Photographer, book reviewer, mama, cat-lover in Seattle. Originally from England.
You can find my reviews on Goodreads, Amazon, and Edelweiss+.
School library volunteer at my son's K8 school. Member of ALA and YALSA.
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One of the most clever books I’ve read all year, and I don’t see author Gia Cribbs disappearing from the writing scene as a result, for an extremely long time (no WITSEC for her!). I chose this as my second book during a recent ‘readathon’ (I think I’d been subconsciously waiting for some excuse to be able to just lay there and read it without being bothered), and it really was the perfect choice for that.
The premise is entirely fresh, especially for a YA thriller, and I couldn’t wait to dig into this story about Sloane Sullivan (assumed new name and identity), who is just now starting at a brand new school in a small town in North Carolina. Sloane is almost 18 and this should be her last few months in the WITSEC (witness protection program), after spending just about 6 years under 19 assumed identities, before she can finally break free and go and live a ‘normal’ life and go to college. She lives with a Marshal under the witness protection program, Mark, who has pretended to be every sort of relative over the years to protect her while they have moved place to place on the run while in the WITSEC program: father, brother, uncle, and he is loyal to a fault, teaching her how to protect herself and how to remain anonymous.
Now that Sloane has found a new school, she is determined for it to be the last stop before freedom, but her usual plan to fade into the background so that no one notices her, goes awry almost as soon as she enters the building on the first day, when she realizes she has bumped into an old friend, the boy and best friend she dearly loved, the one she left behind many years ago. AND suddenly everyone wants to be her friend. But she can’t afford to start over this close to getting out of WITSEC, and keeps this from Mark, and hopes that Jason doesn’t recognize her.
So that’s the basic premise in my words. From there on out, and literally from the first page onwards, this book was nothing but engaging. Sloane still hasn’t pieced together everything that happened on the night that the crime that sent her and her family into witness protection, and her memories have been repressed for the longest time, so as they start to come out, she gradually realizes the danger of the memories of the past.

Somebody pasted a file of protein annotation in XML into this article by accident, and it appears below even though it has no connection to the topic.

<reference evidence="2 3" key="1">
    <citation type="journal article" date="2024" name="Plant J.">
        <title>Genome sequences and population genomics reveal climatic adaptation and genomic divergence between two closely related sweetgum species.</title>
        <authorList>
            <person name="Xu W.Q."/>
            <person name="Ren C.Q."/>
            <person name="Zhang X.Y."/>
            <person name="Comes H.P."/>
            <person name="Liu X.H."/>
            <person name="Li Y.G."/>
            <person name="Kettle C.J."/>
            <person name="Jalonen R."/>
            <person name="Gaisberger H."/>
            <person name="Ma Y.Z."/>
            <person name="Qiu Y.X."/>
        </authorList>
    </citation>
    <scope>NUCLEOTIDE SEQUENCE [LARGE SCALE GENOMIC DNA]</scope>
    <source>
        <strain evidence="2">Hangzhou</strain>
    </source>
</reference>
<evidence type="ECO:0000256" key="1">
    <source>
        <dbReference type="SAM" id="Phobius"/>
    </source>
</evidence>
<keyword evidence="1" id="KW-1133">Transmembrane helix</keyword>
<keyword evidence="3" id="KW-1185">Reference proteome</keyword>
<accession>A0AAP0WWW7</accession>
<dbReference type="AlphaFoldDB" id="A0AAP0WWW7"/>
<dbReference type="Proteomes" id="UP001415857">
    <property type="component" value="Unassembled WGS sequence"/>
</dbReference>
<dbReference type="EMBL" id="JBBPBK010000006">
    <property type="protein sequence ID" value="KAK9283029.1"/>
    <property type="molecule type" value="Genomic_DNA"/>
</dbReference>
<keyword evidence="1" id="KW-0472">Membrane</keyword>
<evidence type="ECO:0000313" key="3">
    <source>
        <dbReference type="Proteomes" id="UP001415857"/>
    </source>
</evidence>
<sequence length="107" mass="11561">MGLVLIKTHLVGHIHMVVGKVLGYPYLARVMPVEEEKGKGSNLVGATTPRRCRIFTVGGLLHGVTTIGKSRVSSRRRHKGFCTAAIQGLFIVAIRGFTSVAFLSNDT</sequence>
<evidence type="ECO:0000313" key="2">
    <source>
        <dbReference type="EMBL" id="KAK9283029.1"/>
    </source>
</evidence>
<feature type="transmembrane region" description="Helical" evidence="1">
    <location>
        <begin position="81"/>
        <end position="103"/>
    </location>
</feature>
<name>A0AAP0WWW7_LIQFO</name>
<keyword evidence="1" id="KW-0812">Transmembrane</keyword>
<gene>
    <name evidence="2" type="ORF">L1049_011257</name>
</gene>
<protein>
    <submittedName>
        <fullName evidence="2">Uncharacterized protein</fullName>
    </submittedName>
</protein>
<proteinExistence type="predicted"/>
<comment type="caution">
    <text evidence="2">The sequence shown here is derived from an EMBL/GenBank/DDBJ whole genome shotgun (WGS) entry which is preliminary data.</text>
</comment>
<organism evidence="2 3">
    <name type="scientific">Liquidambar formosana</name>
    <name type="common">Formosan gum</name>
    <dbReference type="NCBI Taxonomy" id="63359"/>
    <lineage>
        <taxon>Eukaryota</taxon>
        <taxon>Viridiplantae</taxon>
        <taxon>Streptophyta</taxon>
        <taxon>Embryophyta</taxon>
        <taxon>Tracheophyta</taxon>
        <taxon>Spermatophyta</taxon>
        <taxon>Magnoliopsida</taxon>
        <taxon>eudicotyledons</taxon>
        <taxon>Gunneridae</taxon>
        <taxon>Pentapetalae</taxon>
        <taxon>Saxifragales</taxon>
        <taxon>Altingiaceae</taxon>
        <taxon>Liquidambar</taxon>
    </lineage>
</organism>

Losing her father and mother are integral pieces of her character; Mark has had to replace those figures in her life, and understanding the facets of Sloane’s personality and how they relate to the loss and detachment she’s had to endure as part of the program is quite heart-wrenching. All the time she is around her new friends and her long-lost best friend, it’s incredibly hard for her to assimilate those new people into new roles, and learn how to trust again, at the same time as hiding so much from them still. Author Gia Cribbs has done a fantastic job of writing these complexities of how Sloane would react in situations that would make her feel awkward, and actually how her past would give her the hallmarks of PTSD. Also, the way in which she relies on Mark is a very interesting relationship too. Cribbs has mastered all the depths of communication (particularly the young people in the book) and different relationships of her characters to make so much of this book work and it’s really remarkable.
Without going into the plot points, ‘Disappearance of Sloane Sullivan’ is flawless, as far as I could tell, in terms of story flow, and the flashbacks to the past, especially when revealing Sloane suddenly remembering pieces of the organized crime (murder) she witnessed, and they are seamlessly written in.
All the twists and turns that come in the novel kept me reading for more and more, right down to the way the other teenagers’ actions are unknowingly affecting Sloane’s grand plans and future. Plus the characters and the pop culture (cue the 80’s!) are so fun! And the penultimate twists at the end are just brilliant.
I’m so glad this book didn’t disappear into oblivion, and it didn’t just get seen by Gia’s daughters (as she mentions in her acknowledgements in the back); this, and every book that I hope Gia has up her sleeve, deserves to be read, and on bookcases everywhere. Especially mine.
PS. It’s totally worth entering preorder giveaways when you send in receipts for preorder incentives when you buy your book, because I won a prize pack for this one! It was awesome! (This is no way shaped my opinion of the book, by the way)
*You will all have to read the book and find out how those movies fit!